“I never thought about that. Maybe you’re right,” he said. “I do not know if you know this, but Barneys was recently sold. They have changed the whole commission structure there. Morale is really low.”
I was not expecting to get into a long conversation with Robert about his job especially when, as of yet, I had never actually purchased anything from him. In fact, I was quite sure he did not even remember introducing himself to me while I had been standing, mesmerized, watching perfectly normal looking grown men flinging scarves over their shoulders and primping in front of mirrors several years ago. Robert and I spoke for several minutes and he admitted to me that, even with the commission adjustments at Barneys, he had been making far more money there than he was currently making at Joseph A. Bank. He thanked me for my career advice.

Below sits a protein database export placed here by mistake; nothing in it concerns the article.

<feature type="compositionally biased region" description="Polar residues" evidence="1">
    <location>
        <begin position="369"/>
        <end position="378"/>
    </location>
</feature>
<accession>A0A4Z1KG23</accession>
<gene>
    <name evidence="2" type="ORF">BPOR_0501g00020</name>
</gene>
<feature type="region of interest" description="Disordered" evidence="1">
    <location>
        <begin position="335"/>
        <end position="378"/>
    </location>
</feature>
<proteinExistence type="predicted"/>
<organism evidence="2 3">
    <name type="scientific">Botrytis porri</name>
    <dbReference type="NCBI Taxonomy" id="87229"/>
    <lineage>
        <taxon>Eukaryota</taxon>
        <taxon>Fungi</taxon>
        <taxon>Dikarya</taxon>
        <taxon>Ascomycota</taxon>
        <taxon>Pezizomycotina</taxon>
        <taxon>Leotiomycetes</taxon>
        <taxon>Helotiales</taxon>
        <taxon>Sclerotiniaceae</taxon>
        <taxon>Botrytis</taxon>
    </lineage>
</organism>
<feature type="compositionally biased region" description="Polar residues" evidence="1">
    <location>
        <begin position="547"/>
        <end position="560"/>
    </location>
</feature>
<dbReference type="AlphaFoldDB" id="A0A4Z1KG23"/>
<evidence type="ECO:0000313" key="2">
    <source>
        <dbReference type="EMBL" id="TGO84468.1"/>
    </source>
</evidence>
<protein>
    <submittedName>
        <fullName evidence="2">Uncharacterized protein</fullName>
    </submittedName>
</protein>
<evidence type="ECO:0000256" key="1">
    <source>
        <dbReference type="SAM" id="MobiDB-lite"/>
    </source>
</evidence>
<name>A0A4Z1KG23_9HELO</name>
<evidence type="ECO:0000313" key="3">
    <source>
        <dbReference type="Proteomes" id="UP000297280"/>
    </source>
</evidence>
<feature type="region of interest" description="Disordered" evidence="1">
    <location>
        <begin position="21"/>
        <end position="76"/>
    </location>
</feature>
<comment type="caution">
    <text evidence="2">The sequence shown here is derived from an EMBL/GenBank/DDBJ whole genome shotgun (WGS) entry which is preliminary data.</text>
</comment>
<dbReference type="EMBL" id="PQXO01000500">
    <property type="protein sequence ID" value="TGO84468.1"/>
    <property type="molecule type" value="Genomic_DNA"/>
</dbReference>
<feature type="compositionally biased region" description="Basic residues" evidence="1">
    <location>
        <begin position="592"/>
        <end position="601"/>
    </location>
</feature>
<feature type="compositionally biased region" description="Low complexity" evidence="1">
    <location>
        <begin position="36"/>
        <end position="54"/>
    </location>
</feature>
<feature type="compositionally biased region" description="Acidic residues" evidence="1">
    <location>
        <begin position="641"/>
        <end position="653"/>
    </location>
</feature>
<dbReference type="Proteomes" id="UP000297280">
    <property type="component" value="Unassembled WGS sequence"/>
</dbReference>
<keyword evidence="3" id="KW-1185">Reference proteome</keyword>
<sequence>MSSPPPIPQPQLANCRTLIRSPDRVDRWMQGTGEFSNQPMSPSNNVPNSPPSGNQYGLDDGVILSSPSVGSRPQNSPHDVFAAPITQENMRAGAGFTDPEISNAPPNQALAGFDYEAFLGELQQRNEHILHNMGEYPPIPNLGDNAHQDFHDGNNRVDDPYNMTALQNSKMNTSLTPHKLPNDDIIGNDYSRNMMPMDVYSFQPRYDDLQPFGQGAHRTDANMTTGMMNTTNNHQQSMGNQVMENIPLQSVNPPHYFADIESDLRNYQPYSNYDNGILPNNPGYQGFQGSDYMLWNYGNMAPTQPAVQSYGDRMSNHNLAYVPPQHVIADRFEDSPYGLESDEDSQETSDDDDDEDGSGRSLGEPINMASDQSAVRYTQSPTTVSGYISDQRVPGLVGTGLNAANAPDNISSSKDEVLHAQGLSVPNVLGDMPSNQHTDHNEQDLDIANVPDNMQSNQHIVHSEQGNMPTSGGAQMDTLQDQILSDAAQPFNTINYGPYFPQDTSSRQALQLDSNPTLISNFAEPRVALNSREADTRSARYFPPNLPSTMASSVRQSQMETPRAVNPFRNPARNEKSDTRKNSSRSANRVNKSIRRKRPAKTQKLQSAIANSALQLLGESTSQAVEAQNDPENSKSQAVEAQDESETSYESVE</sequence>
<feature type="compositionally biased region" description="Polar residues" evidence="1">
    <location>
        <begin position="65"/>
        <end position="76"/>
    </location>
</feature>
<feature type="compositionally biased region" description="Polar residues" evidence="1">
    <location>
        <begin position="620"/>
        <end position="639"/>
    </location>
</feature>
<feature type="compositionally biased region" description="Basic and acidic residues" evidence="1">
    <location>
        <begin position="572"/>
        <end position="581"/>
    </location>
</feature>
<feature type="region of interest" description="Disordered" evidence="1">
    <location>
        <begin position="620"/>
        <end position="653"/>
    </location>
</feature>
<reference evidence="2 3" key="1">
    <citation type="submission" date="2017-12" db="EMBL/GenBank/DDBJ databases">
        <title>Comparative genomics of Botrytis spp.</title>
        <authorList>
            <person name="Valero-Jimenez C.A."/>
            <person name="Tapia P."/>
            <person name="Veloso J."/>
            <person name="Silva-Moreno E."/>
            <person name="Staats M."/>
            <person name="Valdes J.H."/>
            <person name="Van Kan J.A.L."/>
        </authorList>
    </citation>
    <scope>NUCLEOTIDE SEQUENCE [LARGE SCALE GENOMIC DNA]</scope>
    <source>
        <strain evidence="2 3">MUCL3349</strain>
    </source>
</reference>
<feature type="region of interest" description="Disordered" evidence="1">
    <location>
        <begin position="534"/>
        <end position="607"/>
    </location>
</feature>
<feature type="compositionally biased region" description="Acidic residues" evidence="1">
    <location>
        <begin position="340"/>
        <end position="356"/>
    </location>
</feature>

A few months later I got another mass email from Robert, stating that he had made another lateral move, this time to another men’s clothing store, Saks Fifth Avenue.
“NICE WORK!” I responded to the email.
They have marked down all of the Roberto Cavaleri’s 20% until the 1st. Please see me. He responded. Since I had only a vague understanding that Roberto Cavaleri was a designer, I figured Robert must have been doing well, especially since, in this case, the name of the designer was Italian and sounded quite high fashion.